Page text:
by Ken R Canfield, Ph.D.
I join with many around the world this week in mourning the lives lost in the tragic helicopter crash in California—NBA great Kobe Bryant, his daughter Gianna, and seven others. While all nine people deserve to be memorialized, it makes sense that Bryant and his daughter have drawn the most attention in the media.
Based on many accounts that have surfaced, Kobe was a devoted father. His friend, former baseball star Derek Jeter, wrote that, compared to any of his accomplishments on the basketball court,
[Kobe] cared much more about being a husband to Vanessa and a dad to his girls. He loved his family — he was his family. That’s what was important…. Kobe just loved being a dad.
Inspired by his memory, many men are talking, posting and tweeting about the privilege of being a “girl dad” (#girldad). Some have even stated that perhaps the biggest loss in Kobe’s death was all the attention he would have surely brought to women’s basketball through his support of his daughters as they grew up and played.
The tributes will surely continue in the coming weeks and months—for Kobe, Gianna and the others. And for all fathers it’s appropriate to spend time reflecting, ask ourselves lots of “What if …?” questions, and possibly even make some “seize the day” commitments.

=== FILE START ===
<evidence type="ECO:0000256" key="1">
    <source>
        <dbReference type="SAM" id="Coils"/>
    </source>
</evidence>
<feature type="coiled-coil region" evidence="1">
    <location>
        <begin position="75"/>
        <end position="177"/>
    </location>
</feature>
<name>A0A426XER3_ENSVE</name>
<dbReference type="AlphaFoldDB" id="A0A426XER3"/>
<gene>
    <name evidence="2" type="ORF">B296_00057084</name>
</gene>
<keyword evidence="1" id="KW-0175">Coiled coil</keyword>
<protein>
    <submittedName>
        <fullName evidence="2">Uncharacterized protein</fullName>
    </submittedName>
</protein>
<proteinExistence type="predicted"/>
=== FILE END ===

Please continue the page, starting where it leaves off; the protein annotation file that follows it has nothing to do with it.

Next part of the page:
What I have in mind for this is pretty simple: think about the time you spend with each of your children. That’s perhaps your most valuable fathering resource, your most precious gift to your children, and as a man who now has twelve grandchildren, I can testify that our time is fleeting.
And of course we aren’t guaranteed a tomorrow, so we have to make sure today counts.
So today, right now, in honor of Kobe and other committed dads who have come before us, I challenge you to start a new tradition.
Set aside time each day—whether it is five minutes or thirty minutes—to spend one-on-one with each of your children. Give your time together a silly name, like “Pick on Daddy Time.” Turn off your phone, your computer, the TV, and any other distraction.
Then protect that time at all costs. Don’t let anything take you or your child away.
Let your child decide how you will spend your time together. Perhaps you’ll wrestle with your four-year-old son. Maybe your teenager daughter will share her new favorite song with you. Regardless, if you let your child take the lead, you will build lasting memories.
One last note: Be sure to protect this time each day as if you will never have another day with your child. Someday, you might be right.
If you have any stories about finding opportunities to build strong bonds with your children, be sure to leave a comment on our Facebook page.
Remember: Have a sense of urgency about this and don’t put it off! Make sure that when you do die—whether it’s tomorrow or fifty years from now—your children have many memories of special time with you. You never know how much time you have left with them.